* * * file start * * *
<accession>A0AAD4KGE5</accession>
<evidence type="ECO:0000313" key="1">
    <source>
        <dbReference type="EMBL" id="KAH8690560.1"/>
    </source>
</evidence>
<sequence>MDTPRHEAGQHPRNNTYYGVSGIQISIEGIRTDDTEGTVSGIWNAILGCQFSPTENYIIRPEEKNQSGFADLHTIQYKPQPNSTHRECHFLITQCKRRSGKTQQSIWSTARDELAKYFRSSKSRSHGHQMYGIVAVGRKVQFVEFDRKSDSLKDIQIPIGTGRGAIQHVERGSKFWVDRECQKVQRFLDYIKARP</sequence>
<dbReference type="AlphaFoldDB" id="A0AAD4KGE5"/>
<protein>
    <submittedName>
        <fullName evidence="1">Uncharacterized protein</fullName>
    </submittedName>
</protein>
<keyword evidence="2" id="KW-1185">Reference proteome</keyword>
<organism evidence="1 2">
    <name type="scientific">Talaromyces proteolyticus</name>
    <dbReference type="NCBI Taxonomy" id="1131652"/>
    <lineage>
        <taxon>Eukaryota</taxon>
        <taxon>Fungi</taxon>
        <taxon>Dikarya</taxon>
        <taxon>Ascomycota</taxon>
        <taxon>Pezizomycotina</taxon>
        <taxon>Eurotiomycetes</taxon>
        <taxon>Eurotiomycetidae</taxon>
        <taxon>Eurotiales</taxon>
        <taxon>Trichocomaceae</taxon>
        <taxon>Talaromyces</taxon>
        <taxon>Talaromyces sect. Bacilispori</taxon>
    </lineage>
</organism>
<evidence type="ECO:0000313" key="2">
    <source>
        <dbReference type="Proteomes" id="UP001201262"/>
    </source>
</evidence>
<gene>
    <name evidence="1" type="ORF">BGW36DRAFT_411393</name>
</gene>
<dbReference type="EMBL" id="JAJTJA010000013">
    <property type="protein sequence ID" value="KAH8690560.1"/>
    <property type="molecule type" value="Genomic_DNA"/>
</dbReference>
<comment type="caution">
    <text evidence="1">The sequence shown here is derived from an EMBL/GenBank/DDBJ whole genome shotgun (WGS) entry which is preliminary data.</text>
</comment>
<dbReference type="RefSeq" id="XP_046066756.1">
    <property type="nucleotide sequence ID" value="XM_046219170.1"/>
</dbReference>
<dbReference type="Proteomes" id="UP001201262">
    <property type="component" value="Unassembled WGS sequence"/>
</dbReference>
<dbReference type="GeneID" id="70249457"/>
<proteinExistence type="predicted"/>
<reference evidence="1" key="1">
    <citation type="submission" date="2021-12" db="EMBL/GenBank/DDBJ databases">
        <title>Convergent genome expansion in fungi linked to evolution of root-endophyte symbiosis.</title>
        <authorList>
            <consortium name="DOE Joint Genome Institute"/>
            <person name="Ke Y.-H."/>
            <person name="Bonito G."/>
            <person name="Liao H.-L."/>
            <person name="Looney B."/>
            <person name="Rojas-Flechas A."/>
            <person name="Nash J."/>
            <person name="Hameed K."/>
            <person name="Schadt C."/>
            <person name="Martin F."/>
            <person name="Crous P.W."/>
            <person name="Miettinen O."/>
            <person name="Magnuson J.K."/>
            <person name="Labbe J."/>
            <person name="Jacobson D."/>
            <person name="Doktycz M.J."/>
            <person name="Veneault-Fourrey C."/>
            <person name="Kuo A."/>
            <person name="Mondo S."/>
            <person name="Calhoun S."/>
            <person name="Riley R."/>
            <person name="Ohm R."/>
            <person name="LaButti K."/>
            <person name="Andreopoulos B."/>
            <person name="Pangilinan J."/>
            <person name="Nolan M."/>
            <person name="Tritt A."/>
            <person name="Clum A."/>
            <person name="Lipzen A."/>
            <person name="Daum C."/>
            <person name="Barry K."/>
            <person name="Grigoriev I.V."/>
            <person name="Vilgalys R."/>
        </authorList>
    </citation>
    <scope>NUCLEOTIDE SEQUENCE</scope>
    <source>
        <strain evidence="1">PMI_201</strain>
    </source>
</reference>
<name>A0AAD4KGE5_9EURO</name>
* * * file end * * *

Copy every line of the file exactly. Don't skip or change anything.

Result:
<accession>A0AAD4KGE5</accession>
<evidence type="ECO:0000313" key="1">
    <source>
        <dbReference type="EMBL" id="KAH8690560.1"/>
    </source>
</evidence>
<sequence>MDTPRHEAGQHPRNNTYYGVSGIQISIEGIRTDDTEGTVSGIWNAILGCQFSPTENYIIRPEEKNQSGFADLHTIQYKPQPNSTHRECHFLITQCKRRSGKTQQSIWSTARDELAKYFRSSKSRSHGHQMYGIVAVGRKVQFVEFDRKSDSLKDIQIPIGTGRGAIQHVERGSKFWVDRECQKVQRFLDYIKARP</sequence>
<dbReference type="AlphaFoldDB" id="A0AAD4KGE5"/>
<protein>
    <submittedName>
        <fullName evidence="1">Uncharacterized protein</fullName>
    </submittedName>
</protein>
<keyword evidence="2" id="KW-1185">Reference proteome</keyword>
<organism evidence="1 2">
    <name type="scientific">Talaromyces proteolyticus</name>
    <dbReference type="NCBI Taxonomy" id="1131652"/>
    <lineage>
        <taxon>Eukaryota</taxon>
        <taxon>Fungi</taxon>
        <taxon>Dikarya</taxon>
        <taxon>Ascomycota</taxon>
        <taxon>Pezizomycotina</taxon>
        <taxon>Eurotiomycetes</taxon>
        <taxon>Eurotiomycetidae</taxon>
        <taxon>Eurotiales</taxon>
        <taxon>Trichocomaceae</taxon>
        <taxon>Talaromyces</taxon>
        <taxon>Talaromyces sect. Bacilispori</taxon>
    </lineage>
</organism>
<evidence type="ECO:0000313" key="2">
    <source>
        <dbReference type="Proteomes" id="UP001201262"/>
    </source>
</evidence>
<gene>
    <name evidence="1" type="ORF">BGW36DRAFT_411393</name>
</gene>
<dbReference type="EMBL" id="JAJTJA010000013">
    <property type="protein sequence ID" value="KAH8690560.1"/>
    <property type="molecule type" value="Genomic_DNA"/>
</dbReference>
<comment type="caution">
    <text evidence="1">The sequence shown here is derived from an EMBL/GenBank/DDBJ whole genome shotgun (WGS) entry which is preliminary data.</text>
</comment>
<dbReference type="RefSeq" id="XP_046066756.1">
    <property type="nucleotide sequence ID" value="XM_046219170.1"/>
</dbReference>
<dbReference type="Proteomes" id="UP001201262">
    <property type="component" value="Unassembled WGS sequence"/>
</dbReference>
<dbReference type="GeneID" id="70249457"/>
<proteinExistence type="predicted"/>
<reference evidence="1" key="1">
    <citation type="submission" date="2021-12" db="EMBL/GenBank/DDBJ databases">
        <title>Convergent genome expansion in fungi linked to evolution of root-endophyte symbiosis.</title>
        <authorList>
            <consortium name="DOE Joint Genome Institute"/>
            <person name="Ke Y.-H."/>
            <person name="Bonito G."/>
            <person name="Liao H.-L."/>
            <person name="Looney B."/>
            <person name="Rojas-Flechas A."/>
            <person name="Nash J."/>
            <person name="Hameed K."/>
            <person name="Schadt C."/>
            <person name="Martin F."/>
            <person name="Crous P.W."/>
            <person name="Miettinen O."/>
            <person name="Magnuson J.K."/>
            <person name="Labbe J."/>
            <person name="Jacobson D."/>
            <person name="Doktycz M.J."/>
            <person name="Veneault-Fourrey C."/>
            <person name="Kuo A."/>
            <person name="Mondo S."/>
            <person name="Calhoun S."/>
            <person name="Riley R."/>
            <person name="Ohm R."/>
            <person name="LaButti K."/>
            <person name="Andreopoulos B."/>
            <person name="Pangilinan J."/>
            <person name="Nolan M."/>
            <person name="Tritt A."/>
            <person name="Clum A."/>
            <person name="Lipzen A."/>
            <person name="Daum C."/>
            <person name="Barry K."/>
            <person name="Grigoriev I.V."/>
            <person name="Vilgalys R."/>
        </authorList>
    </citation>
    <scope>NUCLEOTIDE SEQUENCE</scope>
    <source>
        <strain evidence="1">PMI_201</strain>
    </source>
</reference>
<name>A0AAD4KGE5_9EURO</name>